Julia Garner, Matthew Macfadyen
FilmInk rates movies out of $20 — the score indicates the amount we believe a ticket to the movie to be worth
The quiet power of The Assistant lies in its nuance…
Harvey Weinstein’s highly publicised outing and subsequent criminal conviction as a creepy, sociopathic sex predator is by no means a one-off. Weinstein’s man-child sexual urges, self-indulgent rages and spiteful petulance created an all-pervading fearful toxicity within the office culture at Miramax and subsequently, The Weinstein Company. That said, Weinstein is by no means the exception, his kind, his ilk extends back to the beginnings of the studio system in Hollywood.
The notorious Hollywood ‘Golden age’ agent Henry Willson (brought to wonderful life in Hollywood by Jim Parsons), used the same modus operandi with his roster of young men pursuing Hollywood stardom. Rock Hudson, Tab Hunter and Troy Donahue were clients, as were Lana Turner and Natalie Wood. Willson was known as a ‘casting couch agent’. Daryl Zanuck, former studio chief at Twentieth Century Fox would literally shut down his offices at 4pm for a daily half hour ‘auditioning’ of the latest young ingénue. His predatorial behaviour makes Weinstein look positively anaemic in comparison. Judy Garland spoke of MGM’s Louis B Mayer groping her as a young girl.
Hollywood has been rife with these individuals over the last century. Their brazen activities in satisfying their sexual predilections would often go hand in hand with bold, confrontational deal making. Thus, their myths as great producers would be solidified, categorising them as ‘movers and shakers’ or ‘Powerful men who shaped Hollywood’.
Australian director Kitty Green’s latest film takes a quietly observed and low-key look at the power dynamics in an unnamed film production company office, framing the story from the perspective of an underling.
Jane (Ozark’s Julia Garner) is a young assistant to an unseen, unnamed Weinstein-alike (though we do hear his voice over the phone as he tears strips off her for various perceived transgressions). She begins her day pre-dawn, leaving her Astoria apartment where a driver takes her to the office. First into the building, she turns on the office lights and starts the day with the first of many menial tasks: photocopying scripts, tallying her boss’s expenses, placing water bottles in meeting rooms, receiving and sorting mail and arranging her boss’s itinerary over numerous phone calls.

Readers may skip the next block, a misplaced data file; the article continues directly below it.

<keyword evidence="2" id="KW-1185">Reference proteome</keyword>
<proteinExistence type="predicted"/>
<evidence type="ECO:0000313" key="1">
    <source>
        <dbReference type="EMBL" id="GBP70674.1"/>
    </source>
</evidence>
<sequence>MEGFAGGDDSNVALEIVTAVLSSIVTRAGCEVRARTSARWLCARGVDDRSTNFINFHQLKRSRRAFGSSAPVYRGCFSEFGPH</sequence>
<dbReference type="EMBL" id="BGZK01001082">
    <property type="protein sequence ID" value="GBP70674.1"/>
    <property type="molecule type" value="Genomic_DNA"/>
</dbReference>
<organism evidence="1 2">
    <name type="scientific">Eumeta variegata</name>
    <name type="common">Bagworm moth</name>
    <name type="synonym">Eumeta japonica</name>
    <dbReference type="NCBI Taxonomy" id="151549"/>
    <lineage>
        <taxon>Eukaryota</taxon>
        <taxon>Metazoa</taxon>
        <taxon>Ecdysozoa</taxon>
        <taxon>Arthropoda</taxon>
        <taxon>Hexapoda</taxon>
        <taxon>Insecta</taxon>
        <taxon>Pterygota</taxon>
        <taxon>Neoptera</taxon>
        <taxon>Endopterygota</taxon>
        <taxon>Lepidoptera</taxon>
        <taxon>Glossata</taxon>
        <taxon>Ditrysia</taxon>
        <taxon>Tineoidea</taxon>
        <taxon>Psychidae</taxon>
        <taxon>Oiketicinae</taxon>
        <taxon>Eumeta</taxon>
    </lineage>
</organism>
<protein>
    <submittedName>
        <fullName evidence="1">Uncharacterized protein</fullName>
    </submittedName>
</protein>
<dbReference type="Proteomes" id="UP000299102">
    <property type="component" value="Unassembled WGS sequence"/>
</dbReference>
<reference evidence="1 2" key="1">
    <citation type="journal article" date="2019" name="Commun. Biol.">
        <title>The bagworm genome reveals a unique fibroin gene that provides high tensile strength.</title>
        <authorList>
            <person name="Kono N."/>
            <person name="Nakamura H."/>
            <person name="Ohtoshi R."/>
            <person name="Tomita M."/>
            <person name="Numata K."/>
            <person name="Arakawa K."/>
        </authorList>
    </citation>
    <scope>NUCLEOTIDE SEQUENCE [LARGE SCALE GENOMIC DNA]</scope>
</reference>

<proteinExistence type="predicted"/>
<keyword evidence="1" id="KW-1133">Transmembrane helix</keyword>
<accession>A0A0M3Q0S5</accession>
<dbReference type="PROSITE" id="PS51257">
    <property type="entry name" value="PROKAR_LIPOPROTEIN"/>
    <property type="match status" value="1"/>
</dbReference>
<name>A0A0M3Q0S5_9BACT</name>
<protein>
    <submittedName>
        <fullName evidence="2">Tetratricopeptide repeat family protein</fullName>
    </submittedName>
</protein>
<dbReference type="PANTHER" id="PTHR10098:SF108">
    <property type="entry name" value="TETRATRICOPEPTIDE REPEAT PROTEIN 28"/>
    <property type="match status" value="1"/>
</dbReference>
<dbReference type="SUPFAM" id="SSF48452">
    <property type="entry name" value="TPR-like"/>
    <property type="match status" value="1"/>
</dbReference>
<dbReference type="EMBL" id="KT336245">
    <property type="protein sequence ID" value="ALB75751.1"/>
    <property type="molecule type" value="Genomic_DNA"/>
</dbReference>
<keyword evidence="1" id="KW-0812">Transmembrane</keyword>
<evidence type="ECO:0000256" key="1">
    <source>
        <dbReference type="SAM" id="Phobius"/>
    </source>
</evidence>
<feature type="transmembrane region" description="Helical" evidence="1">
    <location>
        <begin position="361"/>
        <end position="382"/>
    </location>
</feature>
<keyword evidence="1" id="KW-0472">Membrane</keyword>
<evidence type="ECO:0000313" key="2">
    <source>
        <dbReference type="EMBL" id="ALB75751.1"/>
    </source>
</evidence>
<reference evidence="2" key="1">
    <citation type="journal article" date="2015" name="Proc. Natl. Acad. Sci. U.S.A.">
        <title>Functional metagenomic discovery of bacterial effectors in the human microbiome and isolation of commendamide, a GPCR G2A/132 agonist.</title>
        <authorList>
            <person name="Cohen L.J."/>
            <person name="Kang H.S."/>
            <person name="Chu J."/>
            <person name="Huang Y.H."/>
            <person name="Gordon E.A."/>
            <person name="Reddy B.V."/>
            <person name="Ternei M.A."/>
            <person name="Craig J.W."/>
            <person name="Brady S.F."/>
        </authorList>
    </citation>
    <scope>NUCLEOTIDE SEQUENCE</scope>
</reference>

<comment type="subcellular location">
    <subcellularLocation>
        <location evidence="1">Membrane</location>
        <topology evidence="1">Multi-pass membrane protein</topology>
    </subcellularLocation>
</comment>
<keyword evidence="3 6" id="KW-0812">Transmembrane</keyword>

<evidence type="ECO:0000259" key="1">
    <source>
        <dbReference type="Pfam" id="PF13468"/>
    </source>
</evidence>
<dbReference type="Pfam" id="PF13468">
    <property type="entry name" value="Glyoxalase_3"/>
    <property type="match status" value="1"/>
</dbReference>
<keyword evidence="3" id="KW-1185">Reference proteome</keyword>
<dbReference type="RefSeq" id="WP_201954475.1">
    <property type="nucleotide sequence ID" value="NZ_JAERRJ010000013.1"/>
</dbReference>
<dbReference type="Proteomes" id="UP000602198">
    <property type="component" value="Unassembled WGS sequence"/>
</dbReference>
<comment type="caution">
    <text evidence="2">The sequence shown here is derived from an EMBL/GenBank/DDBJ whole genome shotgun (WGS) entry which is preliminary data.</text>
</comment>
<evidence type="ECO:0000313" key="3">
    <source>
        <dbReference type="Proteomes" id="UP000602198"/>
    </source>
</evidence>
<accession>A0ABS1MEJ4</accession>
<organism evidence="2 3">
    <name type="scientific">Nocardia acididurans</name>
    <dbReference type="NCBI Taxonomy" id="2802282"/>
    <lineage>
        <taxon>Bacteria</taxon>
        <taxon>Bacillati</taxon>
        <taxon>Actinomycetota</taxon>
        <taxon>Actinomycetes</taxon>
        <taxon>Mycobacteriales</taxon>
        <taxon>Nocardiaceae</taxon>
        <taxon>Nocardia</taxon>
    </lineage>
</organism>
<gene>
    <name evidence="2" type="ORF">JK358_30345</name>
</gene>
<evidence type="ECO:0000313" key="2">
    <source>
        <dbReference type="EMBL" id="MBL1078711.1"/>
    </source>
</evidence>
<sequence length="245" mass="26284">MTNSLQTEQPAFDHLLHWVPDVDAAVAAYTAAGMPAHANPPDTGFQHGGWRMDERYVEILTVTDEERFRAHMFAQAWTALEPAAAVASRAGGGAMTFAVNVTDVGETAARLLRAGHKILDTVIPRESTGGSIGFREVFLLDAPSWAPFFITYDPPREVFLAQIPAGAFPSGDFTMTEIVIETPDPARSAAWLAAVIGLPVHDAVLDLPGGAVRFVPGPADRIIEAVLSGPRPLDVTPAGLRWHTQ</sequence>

Jane asks work related questions of the other two male assistants in her office, though they act entitled and indifferent. Clearly, there have been many girls in the ‘assistant’ role before her, they obviously think there will be many after her. They often punt the tasks they don’t want to deal with over to her, while they slack off.
Later in the day, a young woman appears in the office reception room, stating that Jane’s boss has given her a job as an ‘assistant’ and has flown her to New York and put her up in an expensive hotel. The young woman returns to her hotel, followed quickly by Jane’s boss. His sudden absence causes disarray in the day’s schedule. Forced to rearrange meetings and make excuses to her boss’s wife, Jane’s growing unease with this behaviour escalates.
The climatic moments of this film are simple conversations where Jane decides to act, to speak up, albeit in a quiet, reserved way (Succession’s Matthew MacFadyen is terrific as a wonderfully unhelpful HR executive).
There have been reviews of this film that see the low key, observational manner as a drawback, as if this topic demands showy fireworks and a courtroom resolution where the guts of the issue can be spilled out and picked over. But that kind of bombast and catharsis is not how life really is. It is also not how these systems persist.
The quiet power of The Assistant lies in its nuance, observing a status quo that is so clearly the result of a century of powerful gatekeepers leveraging their positions to sate their own desires. Focusing on the fragility and helplessness of someone caught in the gears of that machine is what is so compelling about Kitty Green’s soft touch with the subject matter.
It’s not that the film lacks teeth, it’s that the protagonist lacks control over her situation and her inability to help the litany of women she sees being used and abused by her boss. All Jane can do is: speak up.
Now available to rent via Foxtel On Demand. Available to Rent On Demand from 10 June via multiple platforms